## Dougstooth

05.01.2015 § 2 Comments

Dougstooth is the three dimensional equivalent of the two dimensional houndstooth pattern. “A” dougstooth, then, is a single tile of this tessellation, just as one could refer to a single tile of houndstooth as “a houndstooth”. Here is what a dougstooth looks like:

Or you can play around with one here: douglasblumeyer.com/dougstooth

The .obj file is available for download here: https://www.dropbox.com/sh/tormoqk0ut7ejmz/AADUG_-88sa2mKCi_x1aR4kia?dl=0. I hope to have a description of the triangles geometry up soon.

I do not use the definite article “the” lightly. I am putting my name on this thing, after all! I will now make the case that this form is the most logical 3d analog of the 2d original. I did not arrive at it straight away, and in fact went through several failed attempts at designing it. Along the way I learned a lot about what makes houndstooth essentially houndstooth, which was honestly a little surprising given how closely I’ve worked with the pattern in the past (see my musical project Othoundsto, press any key to start and turn your volume way up).

More Than Extrusion

Now, I did at least know from the start that I was interested in something more than simply extruding the traditional houndstooth out of the cloth, adding a z-axis in an only superficial way. This is the easiest to imagine three-dimensionalization of houndstooth, but it is not really interesting. For reference, this is what that looks like:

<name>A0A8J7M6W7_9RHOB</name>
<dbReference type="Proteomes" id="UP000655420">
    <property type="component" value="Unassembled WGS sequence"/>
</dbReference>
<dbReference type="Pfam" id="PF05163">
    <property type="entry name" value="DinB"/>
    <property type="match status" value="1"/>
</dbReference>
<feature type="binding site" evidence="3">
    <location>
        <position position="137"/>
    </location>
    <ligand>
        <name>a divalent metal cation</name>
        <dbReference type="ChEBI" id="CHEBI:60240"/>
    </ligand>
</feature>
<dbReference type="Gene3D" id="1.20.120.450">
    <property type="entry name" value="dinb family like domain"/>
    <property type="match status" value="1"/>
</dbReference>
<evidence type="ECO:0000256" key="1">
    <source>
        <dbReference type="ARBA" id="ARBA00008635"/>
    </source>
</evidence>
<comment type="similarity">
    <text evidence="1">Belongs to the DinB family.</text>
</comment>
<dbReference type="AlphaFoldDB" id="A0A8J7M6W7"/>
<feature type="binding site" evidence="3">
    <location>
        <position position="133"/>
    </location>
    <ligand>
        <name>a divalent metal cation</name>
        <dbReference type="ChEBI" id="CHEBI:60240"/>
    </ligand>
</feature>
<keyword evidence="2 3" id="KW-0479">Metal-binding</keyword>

this is stupid.

All we’ve done here is converted a flat puzzle into a tall puzzle. The puzzle is no more interesting. The third dimension in this version brings nothing to the table. Every cross-section parallel to the surface is exactly the same: an original houndstooth tiling. I knew that I wouldn’t be satisfied until I came up with a solution that embraced all three dimensions equally, preferring nor spurning none.

And more importantly, I knew that however I three-dimensionalized houndstooth, I wanted it to derive from what defined 2d houndstooth in essence already. My intention was to abstract the design rules which give rise to houndstooth, and generalize those to a third dimension, creating 3d houndstooth by induction. Clearly, this extrusion method was not what I was looking for.

The Right Kind of Diagonal

So I returned to the original houndstooth pattern and contemplated it. One way to think of it is like a checkerboard, but more complex. In place of black tiles and white tiles it instead has solid tiles and diagonally striped tiles. Each striped tile has a total of four diagonal stripes, either white-black-white-black or black-white-black-white.

Checkers superimposed on houndstooth. Red checkers overlay with the solid squares, and yellow checkers overlay with the striped squares.

I realized that to move from a 2d houndstooth pattern into a 3d houndstooth pattern, squares would become cubes. Solidly colored cubes I had no trouble imagining; it was going to be these diagonally striped cubes that would define the challenge and the beauty of this mission.

I knew that if I wanted diagonal stripes through a cube, and I wanted them to embrace all three dimensions equally, I would need to stripe perpendicular to a line connecting one of the cube’s vertices to its opposite vertex, thereby traveling across the cube in each of its three dimensions.